Jenny Agutter has a self-possession born of almost four decades in the spotlight. The actress, who found herself on an express track to fame after starring in Edith Nesbit's The Railway Children at 18, says she was slightly apprehensive about her latest role.
Agutter now appears as the strong-minded Jane Clark, wife of the late, flamboyant Tory MP Alan Clark (played by John Hurt), in BBC FOUR's The Alan Clark Diaries. "I was thrilled about the role,'' she says. "The overall piece was extraordinarily well put together and written, and Jane was an intriguing character a little bit of an enigma in the script. I relied very heavily on meeting her and, initially, thought that the responsibility of portraying her was quite frightening."
The Somerset-born Agutter, who played MI5 boss Tessa in BBC ONE's spy drama Spooks, discovered that she and Jane shared a similar background of growing up in an Army family and leaving home for a boarding school education.
As the child of a British Army officer, Jenny's childhood was peripatetic, growing up Germany, Singapore, and Cyprus. When she was nine, she became a boarder at Elmhurst Ballet School in Surrey.
Agutter, 50-years-old with cool, green eyes, retains the delicately sculpted features and slender, straight-backed, dancer's poise that has graced numerous roles on stage and on screen.
After meeting Jane, Agutter recalls, "I felt I came across a woman who was extraordinarily energetic, amazingly youthful, very practical and seems to live very much in the present probably what has stood her in good stead throughout her life.
"Jane married at 16, so she went from one family to her own family she had her children young so her clear self-reliance comes from somewhere else; maybe the Army background and being at boarding school. Alan Clark must have seen her as this wonderful, vital young woman and somebody who was able to get on with things.
"The whole romantic idea of marrying someone and living in a castle must have been extraordinary at the age of 16, but then there's the running of the castle and the living there and the living with Alan Clark, all of which she just took on and did.
"When we were filming at Saltwood [the Clarks' castle], she was very forthright. She's quite open about what it was like to live with Alan she isn't inward-looking."
Jenny gained an insight into Jane, married to the controversial politician for 41 years until his death in 1999 at the age of 7l.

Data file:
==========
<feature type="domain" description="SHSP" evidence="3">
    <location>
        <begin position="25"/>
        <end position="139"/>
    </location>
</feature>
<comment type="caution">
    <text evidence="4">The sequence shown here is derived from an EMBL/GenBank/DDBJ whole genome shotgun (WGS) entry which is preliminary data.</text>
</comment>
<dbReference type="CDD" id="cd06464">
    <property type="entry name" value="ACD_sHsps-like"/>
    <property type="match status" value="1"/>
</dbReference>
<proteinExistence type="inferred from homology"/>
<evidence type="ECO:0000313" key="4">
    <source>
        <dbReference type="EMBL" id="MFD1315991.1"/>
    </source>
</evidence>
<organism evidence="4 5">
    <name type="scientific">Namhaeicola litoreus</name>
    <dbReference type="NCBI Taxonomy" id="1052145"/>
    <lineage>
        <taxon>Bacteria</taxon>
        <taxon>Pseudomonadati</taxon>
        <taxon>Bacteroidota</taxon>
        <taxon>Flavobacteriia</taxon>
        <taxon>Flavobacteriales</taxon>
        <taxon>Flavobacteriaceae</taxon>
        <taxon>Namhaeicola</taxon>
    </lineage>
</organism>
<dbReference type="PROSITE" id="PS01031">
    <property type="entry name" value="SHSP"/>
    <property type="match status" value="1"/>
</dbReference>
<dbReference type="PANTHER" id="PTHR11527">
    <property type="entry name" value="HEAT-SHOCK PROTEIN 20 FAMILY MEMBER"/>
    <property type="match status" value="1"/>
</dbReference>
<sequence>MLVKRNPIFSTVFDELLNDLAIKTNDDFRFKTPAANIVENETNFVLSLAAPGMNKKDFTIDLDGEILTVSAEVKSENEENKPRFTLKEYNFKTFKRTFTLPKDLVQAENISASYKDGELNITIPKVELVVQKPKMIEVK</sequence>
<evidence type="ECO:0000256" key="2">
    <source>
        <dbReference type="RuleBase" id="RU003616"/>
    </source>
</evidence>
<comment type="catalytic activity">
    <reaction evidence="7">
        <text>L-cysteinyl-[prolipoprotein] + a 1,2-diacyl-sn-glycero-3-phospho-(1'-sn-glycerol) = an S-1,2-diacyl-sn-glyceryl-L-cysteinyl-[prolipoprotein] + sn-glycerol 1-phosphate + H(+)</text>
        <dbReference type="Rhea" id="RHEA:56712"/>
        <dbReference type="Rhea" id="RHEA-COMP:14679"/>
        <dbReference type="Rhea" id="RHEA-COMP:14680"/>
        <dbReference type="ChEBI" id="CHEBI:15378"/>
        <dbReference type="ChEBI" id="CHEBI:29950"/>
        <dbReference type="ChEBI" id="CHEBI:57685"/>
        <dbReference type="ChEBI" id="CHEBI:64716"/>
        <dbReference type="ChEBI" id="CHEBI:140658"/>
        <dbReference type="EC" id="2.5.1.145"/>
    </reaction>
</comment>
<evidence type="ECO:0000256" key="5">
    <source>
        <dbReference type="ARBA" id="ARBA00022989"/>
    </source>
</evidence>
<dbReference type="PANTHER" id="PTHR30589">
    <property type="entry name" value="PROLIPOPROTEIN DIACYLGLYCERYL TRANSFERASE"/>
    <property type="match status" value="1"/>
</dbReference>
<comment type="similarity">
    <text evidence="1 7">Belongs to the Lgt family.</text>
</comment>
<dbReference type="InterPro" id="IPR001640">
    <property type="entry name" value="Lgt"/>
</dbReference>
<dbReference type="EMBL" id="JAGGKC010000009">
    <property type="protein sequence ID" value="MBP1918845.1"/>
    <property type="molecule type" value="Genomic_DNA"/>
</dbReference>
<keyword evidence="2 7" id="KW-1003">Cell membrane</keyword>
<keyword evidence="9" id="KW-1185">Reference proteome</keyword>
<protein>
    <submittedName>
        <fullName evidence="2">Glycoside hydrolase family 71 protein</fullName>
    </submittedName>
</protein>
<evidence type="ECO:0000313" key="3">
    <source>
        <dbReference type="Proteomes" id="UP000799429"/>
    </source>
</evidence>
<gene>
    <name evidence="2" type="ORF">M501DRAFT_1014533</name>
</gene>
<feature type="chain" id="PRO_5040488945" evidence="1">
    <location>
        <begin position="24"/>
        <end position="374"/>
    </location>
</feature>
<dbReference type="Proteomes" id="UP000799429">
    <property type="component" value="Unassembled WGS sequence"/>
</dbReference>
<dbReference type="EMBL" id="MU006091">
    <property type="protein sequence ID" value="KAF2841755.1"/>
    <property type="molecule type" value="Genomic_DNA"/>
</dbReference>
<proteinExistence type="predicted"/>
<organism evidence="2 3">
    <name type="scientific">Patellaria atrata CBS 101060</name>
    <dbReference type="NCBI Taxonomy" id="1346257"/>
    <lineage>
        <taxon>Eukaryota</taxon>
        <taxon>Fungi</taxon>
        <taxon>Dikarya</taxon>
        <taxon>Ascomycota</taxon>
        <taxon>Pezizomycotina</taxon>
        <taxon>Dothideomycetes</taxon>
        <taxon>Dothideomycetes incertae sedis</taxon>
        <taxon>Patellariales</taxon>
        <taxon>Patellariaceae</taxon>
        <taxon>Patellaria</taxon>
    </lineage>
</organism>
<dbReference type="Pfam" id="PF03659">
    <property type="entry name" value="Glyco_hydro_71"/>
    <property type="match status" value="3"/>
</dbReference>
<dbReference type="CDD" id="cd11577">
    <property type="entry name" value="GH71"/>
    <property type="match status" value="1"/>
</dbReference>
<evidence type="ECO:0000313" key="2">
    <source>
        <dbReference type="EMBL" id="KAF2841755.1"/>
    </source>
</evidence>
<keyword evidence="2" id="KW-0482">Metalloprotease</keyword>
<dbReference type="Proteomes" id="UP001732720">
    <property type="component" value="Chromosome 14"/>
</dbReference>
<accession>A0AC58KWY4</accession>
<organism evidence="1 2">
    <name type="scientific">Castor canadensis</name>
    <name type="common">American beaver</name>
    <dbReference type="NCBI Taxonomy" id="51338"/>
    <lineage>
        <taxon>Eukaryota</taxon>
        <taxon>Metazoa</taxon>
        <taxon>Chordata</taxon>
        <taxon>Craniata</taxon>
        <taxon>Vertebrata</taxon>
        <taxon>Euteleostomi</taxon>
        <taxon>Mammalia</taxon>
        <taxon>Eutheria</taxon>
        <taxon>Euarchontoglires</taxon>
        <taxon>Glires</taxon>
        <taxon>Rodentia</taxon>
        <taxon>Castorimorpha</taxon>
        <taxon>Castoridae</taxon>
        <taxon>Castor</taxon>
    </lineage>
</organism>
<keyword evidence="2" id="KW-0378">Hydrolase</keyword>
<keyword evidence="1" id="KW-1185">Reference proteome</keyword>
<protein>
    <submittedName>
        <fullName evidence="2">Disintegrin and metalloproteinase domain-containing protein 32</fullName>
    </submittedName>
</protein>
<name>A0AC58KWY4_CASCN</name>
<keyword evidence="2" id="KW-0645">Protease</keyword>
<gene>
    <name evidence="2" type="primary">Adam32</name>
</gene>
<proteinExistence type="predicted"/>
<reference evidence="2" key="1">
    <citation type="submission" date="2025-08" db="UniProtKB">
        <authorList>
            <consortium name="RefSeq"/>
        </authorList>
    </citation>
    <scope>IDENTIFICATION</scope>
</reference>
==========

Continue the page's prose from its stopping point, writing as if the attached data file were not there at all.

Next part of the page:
"She isn't somebody who delves into the emotional aspect of how difficult it all was; she's somebody who enjoyed the life she lived, had some pretty rough times when things were hitting the press, but dealt with it more straightforwardly than a lot of people would imagine.
Alan's liaisons with other women were grist for tabloids.. He once had affairs with a South African judge's wife and their two daughters three separate seductions which, inevitably, found their feverish way into the newspapers.
Jane simply scornfully told her husband: "If you bed people of below-stairs class, they will go to the papers."
"If she thought it was a bad lot, she would have walked out," Agutter said. "But I think she actually enjoyed her life; she enjoyed her time with Alan and felt secure in that relationship.
"She was angry at what happened, but wasn't eaten up by the anger and took it out on him instead. She has talked about throwing plates at him and has referred to him as an 'sh-one-t' [shit?].
"But she didn't feel, whoever he was having his infidelities with, that he was destroying their relationship by giving all of himself to somebody else. I think Jane had the whole Alan Clark and probably the other women had some element of him."
Filming at Saltwood in Kent lowered the drawbridge on a castle which combines grandeur with down-to-earth family life. "It's grand, but it's a castle on a small, intimate scale and really is a home," says Jenny. "It has no sense of being ritzy or glamorous, the glamour is in the history, not in the decoration; and the glamour is also in the most amazing collection of art, from Rodins to Picassos, Constables to Sargents.
"The castle is filled with paintings and books, but it isn't ostentatious. There is nothing that is displayed in a way that looks as though it's about money; it is all used and a part of it, with children's drawings up against priceless paintings, but there is a real history and that is what one is in awe of."
Jenny was also fascinated by both the history and politics of The Alan Clark Diaries.
"It was interesting to be involved in a piece that is historical, but with a modern flavour. It is talking about politics from the point of view of somebody who is slightly out of time who had a sense of history which I don't think politicians do today and I don't think they did in Alan Clark's time."
She likens Clark's diaries to Don Quixote: "They have the sense of someone out of time; someone with a sense of the grand in a world that isn't quite like that.
"He had a sense of history which came from his father (Lord Kenneth Clark, who brought the landmark series Civilisation to the BBC) and from living in a privileged world, which gives it lots and lots of layers."